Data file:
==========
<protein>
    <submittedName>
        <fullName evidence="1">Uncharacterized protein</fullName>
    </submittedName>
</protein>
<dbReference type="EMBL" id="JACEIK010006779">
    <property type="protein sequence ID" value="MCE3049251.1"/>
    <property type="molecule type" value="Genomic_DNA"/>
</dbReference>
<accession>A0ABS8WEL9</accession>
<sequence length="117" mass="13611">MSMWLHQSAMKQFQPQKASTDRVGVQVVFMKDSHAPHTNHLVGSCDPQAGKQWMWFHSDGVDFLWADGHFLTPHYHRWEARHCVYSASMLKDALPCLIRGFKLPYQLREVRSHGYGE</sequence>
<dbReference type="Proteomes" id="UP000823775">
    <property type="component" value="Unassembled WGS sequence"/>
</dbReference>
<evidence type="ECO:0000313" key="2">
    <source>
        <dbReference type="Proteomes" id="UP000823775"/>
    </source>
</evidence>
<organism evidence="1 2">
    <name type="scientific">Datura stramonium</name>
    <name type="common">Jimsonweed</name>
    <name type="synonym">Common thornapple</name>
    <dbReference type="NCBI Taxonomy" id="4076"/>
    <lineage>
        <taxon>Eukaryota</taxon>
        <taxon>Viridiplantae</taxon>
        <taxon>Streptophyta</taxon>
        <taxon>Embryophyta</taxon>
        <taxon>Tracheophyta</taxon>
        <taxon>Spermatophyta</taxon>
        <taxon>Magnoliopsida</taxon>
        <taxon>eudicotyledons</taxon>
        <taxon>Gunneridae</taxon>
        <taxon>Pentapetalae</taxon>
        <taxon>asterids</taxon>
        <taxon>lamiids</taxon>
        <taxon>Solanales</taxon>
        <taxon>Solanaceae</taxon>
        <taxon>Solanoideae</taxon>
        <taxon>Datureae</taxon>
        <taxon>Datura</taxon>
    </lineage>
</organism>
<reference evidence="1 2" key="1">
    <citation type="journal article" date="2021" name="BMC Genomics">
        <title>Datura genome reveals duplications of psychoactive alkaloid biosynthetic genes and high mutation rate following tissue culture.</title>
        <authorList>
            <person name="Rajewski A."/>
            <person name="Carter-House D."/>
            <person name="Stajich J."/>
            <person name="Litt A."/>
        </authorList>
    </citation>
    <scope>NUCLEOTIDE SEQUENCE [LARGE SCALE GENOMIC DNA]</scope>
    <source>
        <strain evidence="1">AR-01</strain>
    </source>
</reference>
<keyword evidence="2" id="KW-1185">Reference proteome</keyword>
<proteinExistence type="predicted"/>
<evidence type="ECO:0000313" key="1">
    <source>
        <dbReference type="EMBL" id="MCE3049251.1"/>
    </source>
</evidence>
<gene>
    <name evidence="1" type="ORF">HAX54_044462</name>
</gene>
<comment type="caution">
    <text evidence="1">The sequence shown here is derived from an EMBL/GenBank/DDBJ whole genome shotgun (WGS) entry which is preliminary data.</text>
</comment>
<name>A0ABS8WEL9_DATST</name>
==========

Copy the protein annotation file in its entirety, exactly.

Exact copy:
<protein>
    <submittedName>
        <fullName evidence="1">Uncharacterized protein</fullName>
    </submittedName>
</protein>
<dbReference type="EMBL" id="JACEIK010006779">
    <property type="protein sequence ID" value="MCE3049251.1"/>
    <property type="molecule type" value="Genomic_DNA"/>
</dbReference>
<accession>A0ABS8WEL9</accession>
<sequence length="117" mass="13611">MSMWLHQSAMKQFQPQKASTDRVGVQVVFMKDSHAPHTNHLVGSCDPQAGKQWMWFHSDGVDFLWADGHFLTPHYHRWEARHCVYSASMLKDALPCLIRGFKLPYQLREVRSHGYGE</sequence>
<dbReference type="Proteomes" id="UP000823775">
    <property type="component" value="Unassembled WGS sequence"/>
</dbReference>
<evidence type="ECO:0000313" key="2">
    <source>
        <dbReference type="Proteomes" id="UP000823775"/>
    </source>
</evidence>
<organism evidence="1 2">
    <name type="scientific">Datura stramonium</name>
    <name type="common">Jimsonweed</name>
    <name type="synonym">Common thornapple</name>
    <dbReference type="NCBI Taxonomy" id="4076"/>
    <lineage>
        <taxon>Eukaryota</taxon>
        <taxon>Viridiplantae</taxon>
        <taxon>Streptophyta</taxon>
        <taxon>Embryophyta</taxon>
        <taxon>Tracheophyta</taxon>
        <taxon>Spermatophyta</taxon>
        <taxon>Magnoliopsida</taxon>
        <taxon>eudicotyledons</taxon>
        <taxon>Gunneridae</taxon>
        <taxon>Pentapetalae</taxon>
        <taxon>asterids</taxon>
        <taxon>lamiids</taxon>
        <taxon>Solanales</taxon>
        <taxon>Solanaceae</taxon>
        <taxon>Solanoideae</taxon>
        <taxon>Datureae</taxon>
        <taxon>Datura</taxon>
    </lineage>
</organism>
<reference evidence="1 2" key="1">
    <citation type="journal article" date="2021" name="BMC Genomics">
        <title>Datura genome reveals duplications of psychoactive alkaloid biosynthetic genes and high mutation rate following tissue culture.</title>
        <authorList>
            <person name="Rajewski A."/>
            <person name="Carter-House D."/>
            <person name="Stajich J."/>
            <person name="Litt A."/>
        </authorList>
    </citation>
    <scope>NUCLEOTIDE SEQUENCE [LARGE SCALE GENOMIC DNA]</scope>
    <source>
        <strain evidence="1">AR-01</strain>
    </source>
</reference>
<keyword evidence="2" id="KW-1185">Reference proteome</keyword>
<proteinExistence type="predicted"/>
<evidence type="ECO:0000313" key="1">
    <source>
        <dbReference type="EMBL" id="MCE3049251.1"/>
    </source>
</evidence>
<gene>
    <name evidence="1" type="ORF">HAX54_044462</name>
</gene>
<comment type="caution">
    <text evidence="1">The sequence shown here is derived from an EMBL/GenBank/DDBJ whole genome shotgun (WGS) entry which is preliminary data.</text>
</comment>
<name>A0ABS8WEL9_DATST</name>